Three more charged in DVD scheme

February 21, 2007|by MATTHEW UMSTEAD

MARTINSBURG, W.Va. - Police have identified eight people who allegedly were involved in the theft and resale of dozens of digital video discs from area Wal-Mart stores last year, according to Berkeley County Magistrate Court records.

Jonathan Paul Martin, 26, of 486 Classic Vanville Road in Martinsburg, was arrested Monday and arraigned on one felony count of fraudulent scheme, according to records.

A $50,000 bond was set for Martin's case. Arrest warrants charging one count of fraudulent scheme were issued for two others, Glenda Lagasse and Brandi Speaks, but had not been served by Tuesday afternoon.

According to a complaint filed by West Virginia State Police Trooper J.D. Burkhart, Martin, manager of Famous Pawnbrokers off Winchester Avenue in Martinsburg, and Lagasse, another pawn shop employee, knowingly accepted stolen DVDs and electronic equipment from five people who acted together to steal the merchandise.


Burkhart said the total value of the stolen DVDs and electronic equipment amounted to about $32,320, but authorities only had been able to recover about $8,981 of property, which mostly was sold on eBay by the pawn shop.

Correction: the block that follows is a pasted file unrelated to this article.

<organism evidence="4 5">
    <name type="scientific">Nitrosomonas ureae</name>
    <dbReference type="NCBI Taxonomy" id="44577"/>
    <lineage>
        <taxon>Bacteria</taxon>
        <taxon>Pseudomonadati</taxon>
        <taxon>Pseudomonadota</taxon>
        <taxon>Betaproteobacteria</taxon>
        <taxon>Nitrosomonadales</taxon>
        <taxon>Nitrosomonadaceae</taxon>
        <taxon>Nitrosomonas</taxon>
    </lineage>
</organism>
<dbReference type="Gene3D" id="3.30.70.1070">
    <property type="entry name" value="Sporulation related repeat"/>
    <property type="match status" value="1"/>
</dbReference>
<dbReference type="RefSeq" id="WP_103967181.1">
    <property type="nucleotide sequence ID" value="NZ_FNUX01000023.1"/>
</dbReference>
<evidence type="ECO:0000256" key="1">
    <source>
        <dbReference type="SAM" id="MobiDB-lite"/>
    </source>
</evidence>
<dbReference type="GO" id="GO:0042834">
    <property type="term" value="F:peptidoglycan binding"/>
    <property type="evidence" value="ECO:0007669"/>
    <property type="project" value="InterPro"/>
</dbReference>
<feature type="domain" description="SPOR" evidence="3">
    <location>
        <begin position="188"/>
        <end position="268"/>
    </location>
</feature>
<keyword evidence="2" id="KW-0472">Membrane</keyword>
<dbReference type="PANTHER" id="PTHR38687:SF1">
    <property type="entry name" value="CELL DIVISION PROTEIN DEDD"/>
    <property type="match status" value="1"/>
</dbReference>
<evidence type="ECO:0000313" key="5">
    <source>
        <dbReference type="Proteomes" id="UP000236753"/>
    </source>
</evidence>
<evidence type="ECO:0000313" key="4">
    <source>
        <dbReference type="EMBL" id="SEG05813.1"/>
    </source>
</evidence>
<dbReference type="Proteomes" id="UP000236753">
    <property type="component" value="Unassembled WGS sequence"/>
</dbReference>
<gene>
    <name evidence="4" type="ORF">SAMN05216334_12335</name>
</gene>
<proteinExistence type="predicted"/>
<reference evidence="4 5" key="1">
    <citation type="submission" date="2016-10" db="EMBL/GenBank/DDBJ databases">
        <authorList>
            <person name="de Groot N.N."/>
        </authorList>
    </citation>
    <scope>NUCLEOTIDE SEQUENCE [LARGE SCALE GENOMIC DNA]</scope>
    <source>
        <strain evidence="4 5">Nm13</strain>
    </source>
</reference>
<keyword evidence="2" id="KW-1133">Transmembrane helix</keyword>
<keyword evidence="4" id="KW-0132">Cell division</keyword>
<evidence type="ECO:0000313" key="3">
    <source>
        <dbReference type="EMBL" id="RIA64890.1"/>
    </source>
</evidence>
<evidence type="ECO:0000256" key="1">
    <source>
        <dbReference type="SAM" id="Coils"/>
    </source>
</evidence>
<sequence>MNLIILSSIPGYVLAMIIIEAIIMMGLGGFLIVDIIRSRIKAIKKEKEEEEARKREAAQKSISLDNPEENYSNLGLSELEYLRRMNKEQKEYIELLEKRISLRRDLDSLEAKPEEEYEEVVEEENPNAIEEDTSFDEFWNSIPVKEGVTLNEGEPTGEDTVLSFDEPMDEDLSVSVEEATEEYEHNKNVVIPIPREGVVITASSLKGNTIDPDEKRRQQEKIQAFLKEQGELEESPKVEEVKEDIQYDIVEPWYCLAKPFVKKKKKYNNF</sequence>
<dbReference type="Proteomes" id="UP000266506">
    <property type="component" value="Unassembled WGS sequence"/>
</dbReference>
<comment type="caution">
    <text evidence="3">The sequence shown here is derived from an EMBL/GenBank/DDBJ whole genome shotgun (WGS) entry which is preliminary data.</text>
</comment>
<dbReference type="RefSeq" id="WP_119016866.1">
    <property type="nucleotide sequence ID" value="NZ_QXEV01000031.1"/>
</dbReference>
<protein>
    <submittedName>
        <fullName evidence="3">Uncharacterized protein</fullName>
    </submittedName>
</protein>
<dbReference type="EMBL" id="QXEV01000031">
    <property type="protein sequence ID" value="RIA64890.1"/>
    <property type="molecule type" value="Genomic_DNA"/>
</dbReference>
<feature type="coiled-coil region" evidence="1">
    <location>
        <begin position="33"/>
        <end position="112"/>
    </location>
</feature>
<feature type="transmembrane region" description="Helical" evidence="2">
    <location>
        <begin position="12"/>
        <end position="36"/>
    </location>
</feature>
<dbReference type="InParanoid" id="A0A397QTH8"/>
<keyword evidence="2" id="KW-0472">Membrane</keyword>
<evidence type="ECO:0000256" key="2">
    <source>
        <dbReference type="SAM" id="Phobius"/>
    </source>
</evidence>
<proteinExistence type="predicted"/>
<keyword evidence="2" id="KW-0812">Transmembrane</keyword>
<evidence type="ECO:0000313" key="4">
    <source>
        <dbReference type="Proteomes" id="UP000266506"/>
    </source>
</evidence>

Detained in November for their alleged role in the scheme were Lonnie E. Pennington, David L. Pennington and Jack R. Pennington, all of Kearneysville, W.Va.; Amanda R. Smith of Inwood, W.Va.; and Christine Crosbie of Falling Waters, W.Va. All five face multiple charges, including conspiracy, bringing stolen property into the state and fraudulent scheme.

In his complaint, Burkhart said all five admitted that they stole DVD box sets on at least one occasion from the Wal-Mart in Hagerstown, then sold them at the pawn shop.

Two Wal-Marts in Winchester, Va., and locations in Charles Town, W.Va., and Martinsburg, W.Va., also were targeted, police said.

Burkhart said Smith admitted she and Crosbie would put DVDs selected by the men into their large purses, then go to the front of the store near where Lonnie Pennington would be sitting, having already purchased a DVD.

"... As he was preparing to exit the business, she and Ms. Crosbie would walk out in front of him and the alarm would sound," Burkhart had said.

The women would continue to walk out, but Lonnie Pennington would wait and show the store clerks a receipt for the DVD he purchased and then leave, making them believe he somehow activated the alarm, Burkhart said.

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